In light of the President recently declaring a national health emergency due to opioid addiction, it can’t be overstated that an ounce of prevention is worth a pound of cure.
As an addiction specialist, I often hear heartbreaking stories about the moment when a patient’s life took a dark turn. Too often it begins in a doctor’s office, on the seemingly innocent day they received a prescription for opioids. As our country searches for sensible behavior around pain and addiction, it’s critical we turn our attention toward physician quality.
One particular patient’s journey stands out as an example from my years in practice. He worked at a large company with a health plan that afforded him the opportunity to access quality medical care. He thought he was on the road to a healthier life, but then his primary care physician (PCP) prescribed him opioids for chronic lower back pain—despite him having multiple risk factors for addiction that should have been red flags. The story gets worse:
- His PCP and surgeon both failed to review the state prescription monitoring program where they could have learned they were both prescribing opioids to this patient.
- His surgeon escalated the opioid doses beyond what’s recommended outside of a pain-specialty setting.
- He did not receive effective care for his psychosocial problems, turning instead to self-medication with addictive substances.
- When the doctors became suspicious of opioid misuse, they “cut him off” rather than providing him with referrals to appropriate addiction treatment resources.
- When he finally sought addiction treatment on his own, he sought various forms of low-quality, short-term treatments without pursuing evidence-based maintenance treatment for his chronic disease.
- From the onset of his addiction, it took the patient four years to receive effective, life-saving treatment (sadly, on the bright side, that’s six years faster than the national average for substance use disorders.)
I was lucky to be able to help this patient achieve sobriety, return to the workforce, and find stability at home. But his journey of low-quality care actually inspired me to leave traditional practice and pursue a career path where I could help employers navigate toward high-quality health care within their coverage network for their large workforces. The number of patients each day that I could keep away from unnecessary medications and procedures was far greater this way than the impact I could have in traditional practice.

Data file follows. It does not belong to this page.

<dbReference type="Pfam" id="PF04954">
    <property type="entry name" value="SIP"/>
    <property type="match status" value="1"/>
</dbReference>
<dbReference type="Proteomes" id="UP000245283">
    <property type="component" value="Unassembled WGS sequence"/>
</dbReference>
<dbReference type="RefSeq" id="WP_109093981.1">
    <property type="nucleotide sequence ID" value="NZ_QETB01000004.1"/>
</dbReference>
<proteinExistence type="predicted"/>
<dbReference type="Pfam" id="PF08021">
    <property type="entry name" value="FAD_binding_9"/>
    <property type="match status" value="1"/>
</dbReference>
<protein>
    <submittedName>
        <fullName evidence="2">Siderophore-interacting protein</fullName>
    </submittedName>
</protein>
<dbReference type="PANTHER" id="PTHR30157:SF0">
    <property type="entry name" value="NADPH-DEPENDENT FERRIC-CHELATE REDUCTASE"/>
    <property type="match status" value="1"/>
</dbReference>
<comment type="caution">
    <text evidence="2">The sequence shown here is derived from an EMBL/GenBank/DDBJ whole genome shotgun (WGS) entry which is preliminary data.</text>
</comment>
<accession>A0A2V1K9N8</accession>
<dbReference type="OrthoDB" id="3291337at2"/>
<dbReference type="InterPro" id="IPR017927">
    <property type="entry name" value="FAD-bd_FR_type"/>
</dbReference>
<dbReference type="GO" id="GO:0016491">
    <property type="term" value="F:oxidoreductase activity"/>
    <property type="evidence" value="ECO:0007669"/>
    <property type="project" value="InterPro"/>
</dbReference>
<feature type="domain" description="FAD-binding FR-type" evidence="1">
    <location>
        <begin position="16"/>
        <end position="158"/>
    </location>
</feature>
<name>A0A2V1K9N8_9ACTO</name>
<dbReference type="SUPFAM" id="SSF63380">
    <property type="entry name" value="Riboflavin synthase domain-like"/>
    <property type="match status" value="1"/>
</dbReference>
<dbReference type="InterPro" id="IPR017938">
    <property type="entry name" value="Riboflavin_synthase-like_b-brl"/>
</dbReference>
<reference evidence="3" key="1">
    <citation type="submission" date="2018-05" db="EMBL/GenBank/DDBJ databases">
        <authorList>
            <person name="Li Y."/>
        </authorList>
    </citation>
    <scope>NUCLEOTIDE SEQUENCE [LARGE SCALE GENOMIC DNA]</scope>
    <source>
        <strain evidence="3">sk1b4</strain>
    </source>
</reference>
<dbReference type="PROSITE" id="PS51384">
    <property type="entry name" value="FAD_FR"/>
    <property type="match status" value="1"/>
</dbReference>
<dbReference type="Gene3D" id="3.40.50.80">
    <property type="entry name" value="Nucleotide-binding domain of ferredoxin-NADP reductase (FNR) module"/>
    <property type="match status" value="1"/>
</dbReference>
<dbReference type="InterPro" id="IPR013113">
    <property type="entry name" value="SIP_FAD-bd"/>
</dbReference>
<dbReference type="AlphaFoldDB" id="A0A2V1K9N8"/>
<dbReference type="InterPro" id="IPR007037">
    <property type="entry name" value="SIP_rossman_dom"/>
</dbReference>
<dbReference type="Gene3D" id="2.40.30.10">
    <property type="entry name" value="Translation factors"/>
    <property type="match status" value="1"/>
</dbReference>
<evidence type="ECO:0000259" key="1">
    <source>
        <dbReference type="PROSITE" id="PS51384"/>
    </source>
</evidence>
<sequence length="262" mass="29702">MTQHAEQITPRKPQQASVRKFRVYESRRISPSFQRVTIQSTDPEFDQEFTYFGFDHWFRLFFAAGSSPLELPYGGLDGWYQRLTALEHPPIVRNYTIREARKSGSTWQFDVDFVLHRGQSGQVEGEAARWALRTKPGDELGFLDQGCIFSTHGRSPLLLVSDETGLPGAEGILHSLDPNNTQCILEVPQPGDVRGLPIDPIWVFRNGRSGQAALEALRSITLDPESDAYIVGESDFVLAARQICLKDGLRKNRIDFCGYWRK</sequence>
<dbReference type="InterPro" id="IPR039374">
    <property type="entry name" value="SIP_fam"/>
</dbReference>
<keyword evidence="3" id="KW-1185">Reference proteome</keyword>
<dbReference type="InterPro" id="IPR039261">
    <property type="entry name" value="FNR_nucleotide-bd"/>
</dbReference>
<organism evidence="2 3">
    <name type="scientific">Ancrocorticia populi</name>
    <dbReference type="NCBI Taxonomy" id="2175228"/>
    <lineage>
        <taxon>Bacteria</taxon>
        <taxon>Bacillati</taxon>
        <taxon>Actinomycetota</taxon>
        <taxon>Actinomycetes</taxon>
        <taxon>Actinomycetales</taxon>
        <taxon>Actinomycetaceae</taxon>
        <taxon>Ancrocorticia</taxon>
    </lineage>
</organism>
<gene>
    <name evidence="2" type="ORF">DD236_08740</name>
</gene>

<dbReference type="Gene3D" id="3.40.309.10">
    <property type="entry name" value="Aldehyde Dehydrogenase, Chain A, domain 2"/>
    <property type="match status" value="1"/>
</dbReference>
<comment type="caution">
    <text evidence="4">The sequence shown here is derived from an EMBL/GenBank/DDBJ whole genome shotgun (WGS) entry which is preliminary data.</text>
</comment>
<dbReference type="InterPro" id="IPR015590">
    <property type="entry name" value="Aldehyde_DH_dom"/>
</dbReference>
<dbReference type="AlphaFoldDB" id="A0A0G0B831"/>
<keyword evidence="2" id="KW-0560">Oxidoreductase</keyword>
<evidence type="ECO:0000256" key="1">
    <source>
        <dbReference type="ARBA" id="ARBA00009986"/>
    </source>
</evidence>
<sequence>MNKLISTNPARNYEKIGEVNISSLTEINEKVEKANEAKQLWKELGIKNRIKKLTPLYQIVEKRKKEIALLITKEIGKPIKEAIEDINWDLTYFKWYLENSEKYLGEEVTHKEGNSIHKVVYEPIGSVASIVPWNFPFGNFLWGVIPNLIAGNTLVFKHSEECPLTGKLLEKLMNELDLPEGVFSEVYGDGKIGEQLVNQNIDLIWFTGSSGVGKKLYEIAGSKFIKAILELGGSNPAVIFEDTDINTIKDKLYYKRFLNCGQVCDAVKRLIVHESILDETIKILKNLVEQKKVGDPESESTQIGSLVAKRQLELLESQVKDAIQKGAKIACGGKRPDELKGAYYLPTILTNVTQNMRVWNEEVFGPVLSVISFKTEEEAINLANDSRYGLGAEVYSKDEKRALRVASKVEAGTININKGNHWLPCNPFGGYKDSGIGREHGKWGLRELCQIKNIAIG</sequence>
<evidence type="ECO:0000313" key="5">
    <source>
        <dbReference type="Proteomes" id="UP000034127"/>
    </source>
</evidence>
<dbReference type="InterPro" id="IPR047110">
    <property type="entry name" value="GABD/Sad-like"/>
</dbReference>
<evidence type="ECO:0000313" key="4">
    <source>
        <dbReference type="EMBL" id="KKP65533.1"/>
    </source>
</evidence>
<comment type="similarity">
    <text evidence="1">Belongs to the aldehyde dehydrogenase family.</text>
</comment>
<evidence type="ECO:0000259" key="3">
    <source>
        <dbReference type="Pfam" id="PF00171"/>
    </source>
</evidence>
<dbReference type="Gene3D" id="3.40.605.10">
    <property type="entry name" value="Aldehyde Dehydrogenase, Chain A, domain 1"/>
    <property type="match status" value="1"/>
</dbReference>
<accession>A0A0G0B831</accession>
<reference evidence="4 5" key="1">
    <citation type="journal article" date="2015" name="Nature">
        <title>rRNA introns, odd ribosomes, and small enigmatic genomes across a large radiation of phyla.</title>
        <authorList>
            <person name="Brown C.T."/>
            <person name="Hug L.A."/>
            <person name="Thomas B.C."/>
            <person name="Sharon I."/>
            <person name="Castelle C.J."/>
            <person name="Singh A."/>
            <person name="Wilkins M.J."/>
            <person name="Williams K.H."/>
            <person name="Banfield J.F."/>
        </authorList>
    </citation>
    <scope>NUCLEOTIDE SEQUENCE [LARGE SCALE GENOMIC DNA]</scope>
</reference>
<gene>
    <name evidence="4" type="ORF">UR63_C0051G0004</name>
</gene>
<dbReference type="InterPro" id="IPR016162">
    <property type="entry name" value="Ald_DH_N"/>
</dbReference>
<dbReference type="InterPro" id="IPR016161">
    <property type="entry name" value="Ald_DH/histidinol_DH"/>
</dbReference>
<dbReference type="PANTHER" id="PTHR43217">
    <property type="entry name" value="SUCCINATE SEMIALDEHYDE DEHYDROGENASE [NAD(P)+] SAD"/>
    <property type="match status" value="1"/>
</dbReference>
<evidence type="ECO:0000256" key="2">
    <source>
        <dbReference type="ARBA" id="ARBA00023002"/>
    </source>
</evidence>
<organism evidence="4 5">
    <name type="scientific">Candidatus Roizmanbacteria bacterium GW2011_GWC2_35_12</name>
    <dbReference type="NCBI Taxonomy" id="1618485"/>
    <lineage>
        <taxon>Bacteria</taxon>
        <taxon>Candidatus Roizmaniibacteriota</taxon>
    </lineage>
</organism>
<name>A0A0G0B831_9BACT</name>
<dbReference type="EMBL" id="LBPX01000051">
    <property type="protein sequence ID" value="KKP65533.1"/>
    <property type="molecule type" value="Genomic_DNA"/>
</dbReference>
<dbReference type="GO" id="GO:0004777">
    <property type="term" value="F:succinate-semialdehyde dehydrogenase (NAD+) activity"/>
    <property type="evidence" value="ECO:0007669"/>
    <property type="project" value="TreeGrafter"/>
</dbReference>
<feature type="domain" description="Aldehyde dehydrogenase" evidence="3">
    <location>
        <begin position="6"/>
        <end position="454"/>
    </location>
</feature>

For instance, there’s a new data analysis that assesses the pattern of irresponsible pain medication prescribing for patients with headaches. The analysis shows physicians whose overall quality rates in the bottom 10% of our rankings are prescribing opioids at nearly double and triple the rates of their highest quality peers. Similarly, this bottom decile is prescribing barbiturates (another addictive class) to headache patients four to five times more often than the top decile.
Guiding patients away from irresponsible prescribers and towards high-quality, effective physicians can drastically change the trajectory of opioid addiction in America. Our nation’s largest employers can play a vital role in moving our country away from a perpetual cycle of low-quality, high-volume health care that is fueling the opioid crisis.
Over the past weeks, companies like CVS and Cigna have made moves that underscore the role of pharmacies and payers in patients taking opioids. While I’m encouraged by this step, I feel we are still missing out on a critical audience. Corporate executives (who, realistically, are more responsible for their employee’s health than almost anyone else) have a major opportunity to impact our country’s opioid crisis.
Of course, opioid addiction is just one potent example of the impact of low-quality care—there is so much more work to do. But for today, with a greater focus on opioid addiction, our country can turn to tools and technology that already exist to prevent personal tragedy at the hands of health care, and move the needle on a national emergency.